Put the Patient First in Everything You Do by 2020

Article | Hospitals

by Jared Jones | Sep 21, 2015

Does your hospital have a goal that leadership wants to achieve by the year 2020?

We recently surveyed over 1,000 companies from various industries and found that just over half have a clearly defined 2020 goal. When it came to organizations from the healthcare industry, we discovered that this number was much higher—64% of healthcare professionals indicating that their company has a 2020 goal or objective. Why is there so much more focus around establishing 2020 goals in this industry? With the recent passing of the Affordable Care Act, reimbursement rates are now explicitly tied to the patient experience, driving more focus and attention on improving HCAHPS scores and overall patient satisfaction. This has fast become one of the key results that hospitals and health systems are concentrating on—and a sentiment many of our hospital clients all share.

In order to ensure fulfillment of these 2020 goals, mostly around patient satisfaction and financial goals, hospital leaders from across the nation have been looking at ways to transform their culture so that the patient experience is at the center of all activities. Unfortunately, many have not gotten the traction they need, largely due to the length that traditional culture change takes. In their 2015 The State of the Workplace Culture report, Workforce magazine found that true culture change takes 2.6 years to occur on average. For hospital leaders with culture change initiatives in place, this puts many of their 2020 goals in jeopardy of being fulfilled. Leaders are looking for faster and more efficient ways of transforming culture and getting traction around improving the patient experience.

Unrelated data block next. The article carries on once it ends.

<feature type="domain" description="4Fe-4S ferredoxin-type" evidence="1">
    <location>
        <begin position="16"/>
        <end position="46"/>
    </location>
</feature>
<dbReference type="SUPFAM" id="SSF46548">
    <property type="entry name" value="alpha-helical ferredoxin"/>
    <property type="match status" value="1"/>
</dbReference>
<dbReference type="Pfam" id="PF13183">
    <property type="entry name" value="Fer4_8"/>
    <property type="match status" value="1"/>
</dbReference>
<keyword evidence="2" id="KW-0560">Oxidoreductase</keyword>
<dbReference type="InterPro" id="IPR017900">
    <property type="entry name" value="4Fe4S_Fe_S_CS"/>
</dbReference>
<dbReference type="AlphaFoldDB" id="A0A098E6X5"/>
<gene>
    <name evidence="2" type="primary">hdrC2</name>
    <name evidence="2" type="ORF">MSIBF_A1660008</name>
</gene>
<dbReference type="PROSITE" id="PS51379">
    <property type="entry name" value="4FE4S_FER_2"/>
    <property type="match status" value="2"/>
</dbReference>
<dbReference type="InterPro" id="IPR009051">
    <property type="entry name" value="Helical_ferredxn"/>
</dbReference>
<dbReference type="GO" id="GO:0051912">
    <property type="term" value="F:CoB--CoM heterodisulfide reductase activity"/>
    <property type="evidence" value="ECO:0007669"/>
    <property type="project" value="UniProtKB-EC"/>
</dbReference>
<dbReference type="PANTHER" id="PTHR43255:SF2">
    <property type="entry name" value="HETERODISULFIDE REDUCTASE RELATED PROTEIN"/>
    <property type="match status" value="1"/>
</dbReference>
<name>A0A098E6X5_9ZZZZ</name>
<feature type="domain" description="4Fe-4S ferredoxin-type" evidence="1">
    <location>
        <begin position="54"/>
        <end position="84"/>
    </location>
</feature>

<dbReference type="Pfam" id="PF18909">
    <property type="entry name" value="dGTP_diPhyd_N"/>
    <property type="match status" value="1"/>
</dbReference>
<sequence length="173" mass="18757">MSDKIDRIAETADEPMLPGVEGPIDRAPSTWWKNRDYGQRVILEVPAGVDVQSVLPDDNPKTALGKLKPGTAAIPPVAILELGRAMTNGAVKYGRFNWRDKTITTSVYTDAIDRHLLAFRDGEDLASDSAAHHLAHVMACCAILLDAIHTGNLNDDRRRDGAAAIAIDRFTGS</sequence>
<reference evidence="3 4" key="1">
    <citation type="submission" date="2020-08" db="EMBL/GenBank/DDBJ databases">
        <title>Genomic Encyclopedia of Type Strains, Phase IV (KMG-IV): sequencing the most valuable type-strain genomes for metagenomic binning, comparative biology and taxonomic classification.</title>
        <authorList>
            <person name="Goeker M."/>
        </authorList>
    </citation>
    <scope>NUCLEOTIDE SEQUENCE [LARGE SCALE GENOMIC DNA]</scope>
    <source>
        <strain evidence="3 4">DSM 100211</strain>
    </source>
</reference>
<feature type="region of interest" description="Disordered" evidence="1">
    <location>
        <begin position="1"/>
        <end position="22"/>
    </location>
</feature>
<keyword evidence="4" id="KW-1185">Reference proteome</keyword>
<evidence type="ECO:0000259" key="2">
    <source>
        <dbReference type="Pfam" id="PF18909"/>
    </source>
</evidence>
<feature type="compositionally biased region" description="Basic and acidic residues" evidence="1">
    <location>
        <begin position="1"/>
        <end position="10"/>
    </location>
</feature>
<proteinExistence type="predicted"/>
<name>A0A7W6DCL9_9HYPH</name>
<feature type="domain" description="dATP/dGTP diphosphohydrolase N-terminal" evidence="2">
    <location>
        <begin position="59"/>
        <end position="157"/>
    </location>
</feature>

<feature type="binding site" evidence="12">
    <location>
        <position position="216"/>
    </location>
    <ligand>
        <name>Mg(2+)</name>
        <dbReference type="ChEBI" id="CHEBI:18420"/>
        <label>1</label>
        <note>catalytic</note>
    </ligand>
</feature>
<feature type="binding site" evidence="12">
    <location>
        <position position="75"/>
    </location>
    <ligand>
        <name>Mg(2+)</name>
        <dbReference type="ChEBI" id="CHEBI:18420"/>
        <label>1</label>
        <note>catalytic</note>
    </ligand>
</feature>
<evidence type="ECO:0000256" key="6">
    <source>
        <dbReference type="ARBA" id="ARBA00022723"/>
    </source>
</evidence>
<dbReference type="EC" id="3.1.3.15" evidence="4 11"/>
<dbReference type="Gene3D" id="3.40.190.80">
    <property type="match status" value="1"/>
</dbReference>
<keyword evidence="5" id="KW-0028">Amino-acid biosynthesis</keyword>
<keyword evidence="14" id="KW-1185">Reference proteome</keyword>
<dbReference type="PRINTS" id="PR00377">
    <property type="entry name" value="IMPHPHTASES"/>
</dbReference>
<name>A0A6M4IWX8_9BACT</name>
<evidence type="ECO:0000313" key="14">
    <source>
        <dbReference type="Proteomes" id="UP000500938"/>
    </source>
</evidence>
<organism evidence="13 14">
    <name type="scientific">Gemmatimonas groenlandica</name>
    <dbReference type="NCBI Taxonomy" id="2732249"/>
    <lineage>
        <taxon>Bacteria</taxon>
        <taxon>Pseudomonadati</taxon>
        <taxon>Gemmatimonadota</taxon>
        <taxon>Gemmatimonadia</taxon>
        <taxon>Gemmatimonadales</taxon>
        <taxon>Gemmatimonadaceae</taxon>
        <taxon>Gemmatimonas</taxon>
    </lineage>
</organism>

We’ve found that the best way to transform culture, across all levels of a hospital—leadership, physicians, nurses, staff—is through the power of changing beliefs. Oftentimes, change initiatives only focus on actions to make an impact. These usually come in the form of new checklists, protocols, ways to measure and report, and so forth. While many of these are purposeful and relative to the achievement of a key result, they are merely transitional and temporary. To get true, transformational change, a process of changing beliefs must be employed. When people shift their beliefs, a change that is long-lasting and sustainable is formed. And true, transformational change takes only as long as it takes to change a belief.

Are you looking for a way to truly transform your organization so that you can achieve the success your company is looking for by year 20/20? Download this success snapshot!

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Partners In Leadership

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